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Psychiatry Res. 2011 Aug 15;188(3):383-9. doi: 10.1016/j.psychres.2011.05.018. Epub 2011 Jun 8.

GAD is good? Generalized anxiety disorder predicts a superior five-year outcome following an acute coronary syndrome.

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School of Psychiatry, University of New South Wales, and Black Dog Institute, Hospital Rd, Prince of Wales Hospital, Randwick, NSW 2031, Australia.


While differing anxiety disorders have been reported to have quite variable impact on outcome following an acute coronary syndrome (ACS), a recent study quantified generalized anxiety disorder (GAD) as having a distinctly negative impact. We examined anxiety disorder status at baseline for any differential five-year impact on cardiac outcome following initial hospitalization for an ACS in 489 subjects. Of those initially assessed, 89% were examined at a five-year review. There were non-significant trends for all non-GAD anxiety disorders to be associated with a worse cardiac outcome. Meeting GAD criteria (both at baseline assessment and over the subjects' lifetime) was associated with a superior five-year cardiac outcome, particularly in the sub-set of those experiencing GAD as their only anxiety disorder, and after controlling for depression and medical comorbidities. As our results are at distinct variance with two previous studies specifically examining the impact of GAD on outcome in cardiac patients, we consider methodological and other explanations. We conclude that, if our findings are valid, then they may more reflect GAD patients having a 'constructive worrying' capacity and therefore being more likely to seek help in response to less severe somatic symptoms and to also be more adherent with cardiac rehabilitation programs.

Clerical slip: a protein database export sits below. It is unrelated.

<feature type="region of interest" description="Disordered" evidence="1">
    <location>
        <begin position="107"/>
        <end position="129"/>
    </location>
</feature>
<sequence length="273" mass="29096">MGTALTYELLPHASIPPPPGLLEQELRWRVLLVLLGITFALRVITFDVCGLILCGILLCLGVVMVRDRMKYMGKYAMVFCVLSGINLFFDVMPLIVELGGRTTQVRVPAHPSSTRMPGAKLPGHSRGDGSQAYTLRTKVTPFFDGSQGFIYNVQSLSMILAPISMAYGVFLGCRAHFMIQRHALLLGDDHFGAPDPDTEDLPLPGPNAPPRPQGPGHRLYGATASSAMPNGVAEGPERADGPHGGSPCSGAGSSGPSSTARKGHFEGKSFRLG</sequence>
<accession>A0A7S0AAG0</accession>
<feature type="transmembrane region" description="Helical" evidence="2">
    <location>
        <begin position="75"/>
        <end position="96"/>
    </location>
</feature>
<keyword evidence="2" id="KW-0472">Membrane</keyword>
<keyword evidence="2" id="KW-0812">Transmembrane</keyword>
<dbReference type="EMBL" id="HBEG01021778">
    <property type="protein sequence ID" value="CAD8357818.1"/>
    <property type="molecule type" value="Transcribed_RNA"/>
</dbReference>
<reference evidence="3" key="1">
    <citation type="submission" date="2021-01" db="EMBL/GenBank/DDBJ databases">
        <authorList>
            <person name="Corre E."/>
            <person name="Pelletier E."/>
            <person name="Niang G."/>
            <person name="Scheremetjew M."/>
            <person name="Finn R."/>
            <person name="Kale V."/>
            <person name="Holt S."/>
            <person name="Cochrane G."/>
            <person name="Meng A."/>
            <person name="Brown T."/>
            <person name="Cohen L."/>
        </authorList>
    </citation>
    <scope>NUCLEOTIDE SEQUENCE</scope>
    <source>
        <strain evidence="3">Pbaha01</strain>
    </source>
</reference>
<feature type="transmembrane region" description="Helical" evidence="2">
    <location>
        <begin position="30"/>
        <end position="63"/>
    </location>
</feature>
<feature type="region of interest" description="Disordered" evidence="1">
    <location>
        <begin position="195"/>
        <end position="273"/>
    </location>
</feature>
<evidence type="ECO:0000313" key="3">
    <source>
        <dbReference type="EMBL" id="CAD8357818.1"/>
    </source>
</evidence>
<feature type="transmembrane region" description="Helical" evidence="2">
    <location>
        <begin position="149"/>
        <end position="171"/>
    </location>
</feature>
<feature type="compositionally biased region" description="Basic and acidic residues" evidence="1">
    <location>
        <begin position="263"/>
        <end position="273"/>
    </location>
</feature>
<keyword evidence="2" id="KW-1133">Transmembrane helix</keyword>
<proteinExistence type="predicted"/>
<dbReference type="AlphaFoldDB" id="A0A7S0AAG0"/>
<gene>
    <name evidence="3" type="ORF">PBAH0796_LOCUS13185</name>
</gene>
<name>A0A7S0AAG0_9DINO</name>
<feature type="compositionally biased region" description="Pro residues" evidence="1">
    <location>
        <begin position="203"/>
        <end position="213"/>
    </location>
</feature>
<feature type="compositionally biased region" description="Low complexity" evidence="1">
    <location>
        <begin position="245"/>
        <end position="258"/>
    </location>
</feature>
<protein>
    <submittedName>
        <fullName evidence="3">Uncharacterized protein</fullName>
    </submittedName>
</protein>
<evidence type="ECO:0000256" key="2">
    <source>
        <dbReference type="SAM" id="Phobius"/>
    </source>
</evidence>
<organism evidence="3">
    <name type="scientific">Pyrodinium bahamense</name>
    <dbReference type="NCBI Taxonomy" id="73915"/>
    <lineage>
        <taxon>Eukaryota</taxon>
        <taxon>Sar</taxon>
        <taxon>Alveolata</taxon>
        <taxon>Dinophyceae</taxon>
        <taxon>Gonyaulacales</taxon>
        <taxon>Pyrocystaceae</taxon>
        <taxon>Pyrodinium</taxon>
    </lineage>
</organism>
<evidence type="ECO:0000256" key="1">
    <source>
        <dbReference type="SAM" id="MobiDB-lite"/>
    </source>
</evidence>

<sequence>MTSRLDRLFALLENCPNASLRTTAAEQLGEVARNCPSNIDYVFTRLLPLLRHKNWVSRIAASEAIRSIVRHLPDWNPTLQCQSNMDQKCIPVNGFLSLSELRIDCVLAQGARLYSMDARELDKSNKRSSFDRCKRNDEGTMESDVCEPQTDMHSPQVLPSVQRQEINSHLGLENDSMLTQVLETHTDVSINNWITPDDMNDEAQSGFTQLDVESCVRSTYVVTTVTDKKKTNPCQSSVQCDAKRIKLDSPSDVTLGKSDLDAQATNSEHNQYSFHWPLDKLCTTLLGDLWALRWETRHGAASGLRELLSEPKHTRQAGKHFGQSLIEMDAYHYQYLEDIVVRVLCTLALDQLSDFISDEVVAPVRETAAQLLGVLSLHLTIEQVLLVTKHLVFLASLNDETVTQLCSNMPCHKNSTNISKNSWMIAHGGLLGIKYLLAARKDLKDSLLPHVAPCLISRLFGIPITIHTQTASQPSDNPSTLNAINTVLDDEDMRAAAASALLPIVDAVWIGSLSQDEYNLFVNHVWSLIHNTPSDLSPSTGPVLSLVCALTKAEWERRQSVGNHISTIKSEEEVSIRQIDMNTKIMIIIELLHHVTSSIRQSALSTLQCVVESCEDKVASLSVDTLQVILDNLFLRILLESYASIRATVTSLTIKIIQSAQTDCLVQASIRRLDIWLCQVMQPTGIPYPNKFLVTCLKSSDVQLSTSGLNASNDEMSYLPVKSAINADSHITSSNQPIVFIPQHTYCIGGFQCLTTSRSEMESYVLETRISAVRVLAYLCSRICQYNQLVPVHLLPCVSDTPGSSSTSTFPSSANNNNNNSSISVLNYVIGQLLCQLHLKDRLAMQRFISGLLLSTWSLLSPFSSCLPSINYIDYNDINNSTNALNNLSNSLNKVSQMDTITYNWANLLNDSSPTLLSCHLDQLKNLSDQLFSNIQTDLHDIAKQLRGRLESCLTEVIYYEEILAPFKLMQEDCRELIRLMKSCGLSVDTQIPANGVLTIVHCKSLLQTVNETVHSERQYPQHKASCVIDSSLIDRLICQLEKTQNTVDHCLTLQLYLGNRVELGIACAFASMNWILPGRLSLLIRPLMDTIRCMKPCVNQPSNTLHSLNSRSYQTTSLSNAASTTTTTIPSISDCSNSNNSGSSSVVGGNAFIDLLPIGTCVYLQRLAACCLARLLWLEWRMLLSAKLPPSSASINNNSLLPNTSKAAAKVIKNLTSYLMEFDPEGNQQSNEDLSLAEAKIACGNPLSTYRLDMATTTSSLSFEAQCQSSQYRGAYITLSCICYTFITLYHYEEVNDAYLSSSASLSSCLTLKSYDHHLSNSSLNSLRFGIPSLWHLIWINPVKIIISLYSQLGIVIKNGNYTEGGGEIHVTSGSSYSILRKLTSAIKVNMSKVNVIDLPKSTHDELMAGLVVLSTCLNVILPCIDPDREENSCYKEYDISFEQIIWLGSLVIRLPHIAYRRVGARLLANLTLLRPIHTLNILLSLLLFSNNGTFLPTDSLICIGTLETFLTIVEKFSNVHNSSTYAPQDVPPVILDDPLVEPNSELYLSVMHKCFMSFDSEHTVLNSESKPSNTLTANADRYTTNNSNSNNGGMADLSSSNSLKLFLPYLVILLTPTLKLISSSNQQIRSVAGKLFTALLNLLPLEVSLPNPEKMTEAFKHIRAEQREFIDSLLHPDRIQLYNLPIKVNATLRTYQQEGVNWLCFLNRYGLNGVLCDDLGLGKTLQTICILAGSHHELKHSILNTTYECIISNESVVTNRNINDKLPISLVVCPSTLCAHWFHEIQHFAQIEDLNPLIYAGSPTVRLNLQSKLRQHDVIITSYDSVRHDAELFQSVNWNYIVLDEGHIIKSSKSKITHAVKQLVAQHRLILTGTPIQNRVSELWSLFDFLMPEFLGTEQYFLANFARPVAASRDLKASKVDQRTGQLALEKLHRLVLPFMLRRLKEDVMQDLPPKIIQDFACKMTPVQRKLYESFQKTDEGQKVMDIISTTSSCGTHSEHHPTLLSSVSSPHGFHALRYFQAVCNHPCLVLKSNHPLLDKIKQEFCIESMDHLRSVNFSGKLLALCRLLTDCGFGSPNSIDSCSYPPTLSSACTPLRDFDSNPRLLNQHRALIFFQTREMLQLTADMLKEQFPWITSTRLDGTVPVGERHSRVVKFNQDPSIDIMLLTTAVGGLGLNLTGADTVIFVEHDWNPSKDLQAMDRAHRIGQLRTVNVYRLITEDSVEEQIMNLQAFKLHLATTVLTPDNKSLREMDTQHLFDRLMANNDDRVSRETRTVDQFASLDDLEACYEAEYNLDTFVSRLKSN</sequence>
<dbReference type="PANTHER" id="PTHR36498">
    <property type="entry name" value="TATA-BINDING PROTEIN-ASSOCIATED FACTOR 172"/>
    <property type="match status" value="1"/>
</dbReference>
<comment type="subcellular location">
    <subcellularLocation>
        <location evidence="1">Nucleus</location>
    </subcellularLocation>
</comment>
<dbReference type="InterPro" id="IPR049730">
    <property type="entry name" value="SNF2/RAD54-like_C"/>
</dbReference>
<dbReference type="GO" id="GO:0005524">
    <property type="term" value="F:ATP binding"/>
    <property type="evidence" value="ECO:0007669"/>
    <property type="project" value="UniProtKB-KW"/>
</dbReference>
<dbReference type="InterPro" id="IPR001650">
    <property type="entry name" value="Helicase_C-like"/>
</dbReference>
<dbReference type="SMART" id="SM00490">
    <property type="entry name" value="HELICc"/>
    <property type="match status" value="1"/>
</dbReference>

[Indexed for MEDLINE]

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